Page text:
Opinion: Pacific nations lead sea-change in ocean conservation

Editor’s Note:

Story highlights

Pacific Islands Forum saw new commitments to ocean protection

Cook Islands created marine park the size of Egypt

New Caledonia protected its portion of the Coral Sea

16 Pacific island nations manage 10% of world's oceans

CNN  — 

Last week, while most of the western world was focused on the approaching presidential election in the United States and a potentially disastrous hurricane making landfall in New Orleans, a group of seemingly small nations gathered on the Island of Rarotonga and changed the world.

At the Pacific Islands Forum in the Cook Islands, 16 countries that when combined make up a tiny fraction of the world’s land, came together and made some of the largest ocean commitments in history towards the sustainable management of their oceans, which conversely make up an immense 10% of the world’s ocean area.

In the last day of proceedings, United States Secretary of State Hillary Clinton, an observer at the forum, pledged to deepen the U.S. relationship in the region by strengthening its conservation commitment between the Phoenix Islands Protected Area (PIPA) and the Pacific Remote Islands Marine National Monument (PRIMNM).

Dr. Greg Stone

Just before that news broke; the government of New Caledonia announced their intention to establish a 540,500 square mile marine protected area in their portion of the Coral Sea. But the most immediate and groundbreaking announcement came from the host country, the Cook Islands that unveiled a brand new marine park. At 386,000 square miles, it is equal in size to Egypt, is half of the nation’s territory, and the largest marine park in the world.

Such a marine park is even more incredible when you consider the relative scale of the commitment; the Cook Islands have a population of only 15,000 people, but an exclusive economic zone half the size of India. Imagine any other country setting aside a full half of their sovereign territory for conservation, recovery and sustainable development. It’s unprecedented.

This immense ocean-to-land ratio is shared by most “small island nations” in the Pacific — which should more accurately be called “large ocean states.” This has been a stance and mentality that the leaders in the Pacific Islands have been cultivating.

Two years ago, the forum leaders recognized the need to create a framework to unite their approach and their voice to manage their vital ocean resources. They unanimously agreed upon the concept of the Pacific Oceanscape, an unprecedented collaborative initiative encompassing nearly 40 million square miles of the Pacific Ocean and its islands.

The Pacific Oceanscape hosts the world’s largest remaining stocks of tuna, providing approximately one third of the world’s catch, and is also the region that is first to see the environmental impacts on the ocean.

The Pacific people are counting on developed nations to come together to reverse the threats of climate change and rising seas, which are already impacting these low-lying islands and vibrant cultures.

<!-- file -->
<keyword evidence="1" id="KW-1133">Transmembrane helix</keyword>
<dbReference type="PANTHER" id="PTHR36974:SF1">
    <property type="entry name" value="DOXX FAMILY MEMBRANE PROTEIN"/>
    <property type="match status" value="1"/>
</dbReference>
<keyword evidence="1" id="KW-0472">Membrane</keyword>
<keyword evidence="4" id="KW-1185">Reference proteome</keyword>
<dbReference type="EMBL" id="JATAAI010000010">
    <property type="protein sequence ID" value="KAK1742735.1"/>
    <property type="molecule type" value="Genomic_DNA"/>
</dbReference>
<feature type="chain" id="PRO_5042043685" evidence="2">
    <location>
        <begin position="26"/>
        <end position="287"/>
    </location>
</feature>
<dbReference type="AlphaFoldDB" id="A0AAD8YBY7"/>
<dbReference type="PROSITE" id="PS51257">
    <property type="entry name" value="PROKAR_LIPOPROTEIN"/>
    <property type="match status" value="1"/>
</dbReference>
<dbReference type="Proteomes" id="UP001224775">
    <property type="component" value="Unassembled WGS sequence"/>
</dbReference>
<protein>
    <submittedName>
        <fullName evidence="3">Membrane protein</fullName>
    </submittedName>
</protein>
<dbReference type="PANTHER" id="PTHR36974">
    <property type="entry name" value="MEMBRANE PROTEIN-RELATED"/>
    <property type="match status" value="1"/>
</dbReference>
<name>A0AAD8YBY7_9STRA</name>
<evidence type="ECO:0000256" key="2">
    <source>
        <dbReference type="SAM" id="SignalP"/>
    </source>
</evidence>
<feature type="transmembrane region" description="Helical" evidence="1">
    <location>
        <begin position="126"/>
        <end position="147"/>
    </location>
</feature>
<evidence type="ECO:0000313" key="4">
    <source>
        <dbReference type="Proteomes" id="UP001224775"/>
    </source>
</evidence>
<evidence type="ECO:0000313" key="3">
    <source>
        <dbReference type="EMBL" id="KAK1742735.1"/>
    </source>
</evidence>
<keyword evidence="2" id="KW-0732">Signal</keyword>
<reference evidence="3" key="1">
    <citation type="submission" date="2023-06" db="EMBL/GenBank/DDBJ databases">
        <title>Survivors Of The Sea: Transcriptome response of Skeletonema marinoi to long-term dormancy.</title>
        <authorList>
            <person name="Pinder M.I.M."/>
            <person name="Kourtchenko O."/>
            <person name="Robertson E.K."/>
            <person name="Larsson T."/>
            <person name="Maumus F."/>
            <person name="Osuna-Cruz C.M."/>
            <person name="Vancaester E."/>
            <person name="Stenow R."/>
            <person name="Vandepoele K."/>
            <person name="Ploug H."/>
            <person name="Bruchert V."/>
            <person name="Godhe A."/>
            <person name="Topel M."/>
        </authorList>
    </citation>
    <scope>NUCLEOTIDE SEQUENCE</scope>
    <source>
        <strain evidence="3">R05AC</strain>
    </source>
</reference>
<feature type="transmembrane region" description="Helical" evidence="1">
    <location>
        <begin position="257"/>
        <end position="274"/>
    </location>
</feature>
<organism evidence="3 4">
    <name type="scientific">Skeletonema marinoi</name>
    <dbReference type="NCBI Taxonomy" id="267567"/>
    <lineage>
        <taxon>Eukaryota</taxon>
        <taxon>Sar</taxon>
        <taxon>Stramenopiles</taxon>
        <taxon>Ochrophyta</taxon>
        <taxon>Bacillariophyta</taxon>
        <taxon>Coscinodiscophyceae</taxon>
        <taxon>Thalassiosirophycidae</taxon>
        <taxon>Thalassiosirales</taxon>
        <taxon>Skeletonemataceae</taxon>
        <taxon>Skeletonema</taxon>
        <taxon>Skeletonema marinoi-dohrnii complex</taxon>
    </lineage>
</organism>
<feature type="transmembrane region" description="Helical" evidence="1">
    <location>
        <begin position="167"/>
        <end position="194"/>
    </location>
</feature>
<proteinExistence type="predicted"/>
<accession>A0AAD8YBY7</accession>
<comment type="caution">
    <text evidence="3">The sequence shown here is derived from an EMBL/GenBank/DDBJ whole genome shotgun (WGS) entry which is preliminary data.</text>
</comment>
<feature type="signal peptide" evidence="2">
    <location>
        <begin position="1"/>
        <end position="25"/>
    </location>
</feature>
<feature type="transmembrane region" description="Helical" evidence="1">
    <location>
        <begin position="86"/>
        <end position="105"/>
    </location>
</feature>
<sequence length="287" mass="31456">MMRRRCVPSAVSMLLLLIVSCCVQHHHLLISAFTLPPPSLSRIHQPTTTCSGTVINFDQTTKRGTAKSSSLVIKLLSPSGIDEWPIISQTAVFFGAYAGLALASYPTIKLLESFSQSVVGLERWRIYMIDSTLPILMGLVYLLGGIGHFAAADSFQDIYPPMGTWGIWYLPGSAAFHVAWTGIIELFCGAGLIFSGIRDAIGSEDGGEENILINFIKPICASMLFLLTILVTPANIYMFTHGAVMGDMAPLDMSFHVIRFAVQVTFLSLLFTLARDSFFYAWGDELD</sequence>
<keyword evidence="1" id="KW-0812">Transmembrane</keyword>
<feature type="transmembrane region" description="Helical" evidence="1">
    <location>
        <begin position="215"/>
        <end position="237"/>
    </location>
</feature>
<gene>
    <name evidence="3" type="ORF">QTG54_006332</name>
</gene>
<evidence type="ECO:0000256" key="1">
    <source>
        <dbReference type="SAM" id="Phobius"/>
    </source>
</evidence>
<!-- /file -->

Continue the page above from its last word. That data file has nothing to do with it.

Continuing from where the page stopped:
I have been involved in conservation in this region for more than a decade. I first visited the Phoenix Islands with an expeditionary team to survey the islands in 2000 and returned in 2002 to conduct a second survey of the islands.

The condition of the reefs and the quantities of fish and invertebrates mesmerized us. The most remarkable element for me was the large numbers of sharks, indicative of a healthy reef system. The experience left me in awe – and gave us the inspiration to work to protect such a remarkable place.

In 2006, I was proud to work with the government of Kiribati to establish the Phoenix Island Protected Area. With Conservation International’s support PIPA was officially declared that year, codified by parliamentary law in 2008 and inscribed as the world’s largest World Heritage Site in 2009.

A few years later I joined Conservation International full time and have been able to continue its near two-decade-old efforts to support societies as they move forward on this sustainable development path and to help push forward the expansion of commitments to the Pacific Oceanscape.

We have been fortunate to work closely with leaders and regional institutions to develop the Pacific Oceanscape initiative and are proud to have the global marine pioneer and innovator President Anote Tong of Kiribati as a Member of Conservation International’s Board. We’ve also acted as advisors to the development of the Cook Islands Marine Park, the influence of which will be felt far beyond the Cook Islands. The park is the largest commitment ever made to the Pacific Oceanscape and as such will be a central feature of the framework.

Every year for the past three years the Pacific Islands Forum has yielded further commitments to the management and protection of the natural resources the Pacific provides.

After its close, I can see that the 2012 forum has provided the most ambitious international measures for ocean conservation the world has ever seen. I hope the waves of these monumental commitments are felt around the world and inspire other nations and regions towards such great goals. I can’t wait to see how they top it in 2013.

The opinions expressed in this commentary are solely those of Dr. Greg Stone